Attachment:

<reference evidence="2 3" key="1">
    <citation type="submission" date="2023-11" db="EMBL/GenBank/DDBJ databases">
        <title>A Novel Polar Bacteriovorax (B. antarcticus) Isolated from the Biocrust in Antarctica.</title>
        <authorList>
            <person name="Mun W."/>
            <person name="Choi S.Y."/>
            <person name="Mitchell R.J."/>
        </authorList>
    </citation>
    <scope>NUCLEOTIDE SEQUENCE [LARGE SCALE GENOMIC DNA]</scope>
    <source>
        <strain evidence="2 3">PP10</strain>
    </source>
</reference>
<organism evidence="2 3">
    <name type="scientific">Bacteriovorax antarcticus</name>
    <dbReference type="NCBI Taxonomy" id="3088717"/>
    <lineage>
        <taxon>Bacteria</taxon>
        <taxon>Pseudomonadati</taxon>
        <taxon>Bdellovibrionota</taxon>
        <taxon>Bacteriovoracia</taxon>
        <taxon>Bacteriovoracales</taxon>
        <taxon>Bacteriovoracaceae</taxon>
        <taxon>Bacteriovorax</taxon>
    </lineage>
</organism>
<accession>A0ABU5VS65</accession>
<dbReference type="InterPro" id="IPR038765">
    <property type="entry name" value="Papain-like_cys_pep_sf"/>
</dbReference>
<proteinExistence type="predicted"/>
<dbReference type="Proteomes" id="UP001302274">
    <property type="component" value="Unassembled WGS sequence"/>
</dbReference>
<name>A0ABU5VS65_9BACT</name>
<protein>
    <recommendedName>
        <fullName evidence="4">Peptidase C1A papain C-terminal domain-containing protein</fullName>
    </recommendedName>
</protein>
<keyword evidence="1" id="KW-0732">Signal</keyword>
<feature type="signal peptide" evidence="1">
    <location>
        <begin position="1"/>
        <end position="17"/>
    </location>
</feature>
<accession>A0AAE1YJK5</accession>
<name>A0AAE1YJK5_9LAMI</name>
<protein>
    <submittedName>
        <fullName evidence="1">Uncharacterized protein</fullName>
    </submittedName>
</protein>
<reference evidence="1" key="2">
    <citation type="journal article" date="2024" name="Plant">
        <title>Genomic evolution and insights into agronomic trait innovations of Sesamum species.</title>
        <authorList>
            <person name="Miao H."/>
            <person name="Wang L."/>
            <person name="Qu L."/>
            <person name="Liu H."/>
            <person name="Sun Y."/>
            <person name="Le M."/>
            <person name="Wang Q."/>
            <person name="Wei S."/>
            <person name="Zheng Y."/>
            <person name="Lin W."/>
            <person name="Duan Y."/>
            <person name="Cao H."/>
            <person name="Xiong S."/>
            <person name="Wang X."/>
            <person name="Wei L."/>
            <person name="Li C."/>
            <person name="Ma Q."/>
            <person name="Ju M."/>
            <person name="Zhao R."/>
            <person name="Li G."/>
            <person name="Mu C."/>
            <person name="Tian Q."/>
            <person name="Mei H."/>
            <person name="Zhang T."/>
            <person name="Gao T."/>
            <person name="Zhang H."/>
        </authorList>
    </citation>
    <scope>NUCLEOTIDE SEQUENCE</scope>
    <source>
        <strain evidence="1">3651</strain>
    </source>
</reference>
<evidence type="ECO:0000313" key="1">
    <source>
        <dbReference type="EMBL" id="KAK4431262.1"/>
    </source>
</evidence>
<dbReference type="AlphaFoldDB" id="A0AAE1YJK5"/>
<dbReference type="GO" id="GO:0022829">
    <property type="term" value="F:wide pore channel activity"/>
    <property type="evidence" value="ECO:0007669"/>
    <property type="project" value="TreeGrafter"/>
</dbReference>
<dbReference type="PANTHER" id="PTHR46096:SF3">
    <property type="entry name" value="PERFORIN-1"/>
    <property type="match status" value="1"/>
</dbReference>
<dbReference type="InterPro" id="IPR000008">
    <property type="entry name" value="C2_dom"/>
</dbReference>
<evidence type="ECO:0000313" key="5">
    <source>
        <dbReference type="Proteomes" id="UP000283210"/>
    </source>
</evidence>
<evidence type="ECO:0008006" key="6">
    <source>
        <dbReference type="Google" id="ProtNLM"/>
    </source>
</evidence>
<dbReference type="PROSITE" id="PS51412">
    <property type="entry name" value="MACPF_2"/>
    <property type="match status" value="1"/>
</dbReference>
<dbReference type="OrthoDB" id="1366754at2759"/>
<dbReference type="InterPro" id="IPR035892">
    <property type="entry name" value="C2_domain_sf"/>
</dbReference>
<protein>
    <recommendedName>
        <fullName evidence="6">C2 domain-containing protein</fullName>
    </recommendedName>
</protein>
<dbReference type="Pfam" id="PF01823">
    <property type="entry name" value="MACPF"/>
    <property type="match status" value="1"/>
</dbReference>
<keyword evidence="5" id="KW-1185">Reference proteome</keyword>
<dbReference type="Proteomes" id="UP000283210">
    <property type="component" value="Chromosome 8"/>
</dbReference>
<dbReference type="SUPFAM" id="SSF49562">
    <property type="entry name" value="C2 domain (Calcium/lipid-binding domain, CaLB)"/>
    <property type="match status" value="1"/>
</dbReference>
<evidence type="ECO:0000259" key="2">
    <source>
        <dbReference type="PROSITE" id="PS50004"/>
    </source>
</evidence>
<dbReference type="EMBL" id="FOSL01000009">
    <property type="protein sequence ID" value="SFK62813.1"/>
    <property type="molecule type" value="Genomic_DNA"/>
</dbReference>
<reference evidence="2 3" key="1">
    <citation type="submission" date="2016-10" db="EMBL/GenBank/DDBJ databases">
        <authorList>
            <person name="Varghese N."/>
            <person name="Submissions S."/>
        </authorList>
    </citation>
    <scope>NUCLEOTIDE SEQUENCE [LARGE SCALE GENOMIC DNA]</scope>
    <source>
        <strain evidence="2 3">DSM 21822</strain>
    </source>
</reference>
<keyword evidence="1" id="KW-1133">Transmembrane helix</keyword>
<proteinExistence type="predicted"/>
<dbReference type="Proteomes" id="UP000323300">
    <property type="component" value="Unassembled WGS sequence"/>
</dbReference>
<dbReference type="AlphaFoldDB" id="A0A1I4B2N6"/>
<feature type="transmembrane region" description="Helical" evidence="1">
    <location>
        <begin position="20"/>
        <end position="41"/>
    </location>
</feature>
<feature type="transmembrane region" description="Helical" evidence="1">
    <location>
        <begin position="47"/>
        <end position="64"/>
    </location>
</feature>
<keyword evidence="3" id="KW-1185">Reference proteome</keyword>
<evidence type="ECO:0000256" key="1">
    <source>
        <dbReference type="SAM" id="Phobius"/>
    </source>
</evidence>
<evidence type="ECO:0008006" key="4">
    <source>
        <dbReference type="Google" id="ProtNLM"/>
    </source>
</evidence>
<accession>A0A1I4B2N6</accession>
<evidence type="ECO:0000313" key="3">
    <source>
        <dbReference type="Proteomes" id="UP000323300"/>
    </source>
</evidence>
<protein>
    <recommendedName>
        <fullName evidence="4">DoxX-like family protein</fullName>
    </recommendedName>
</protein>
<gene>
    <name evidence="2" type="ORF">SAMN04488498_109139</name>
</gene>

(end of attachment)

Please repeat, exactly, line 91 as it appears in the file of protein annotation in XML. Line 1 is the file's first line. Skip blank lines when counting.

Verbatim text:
    </source>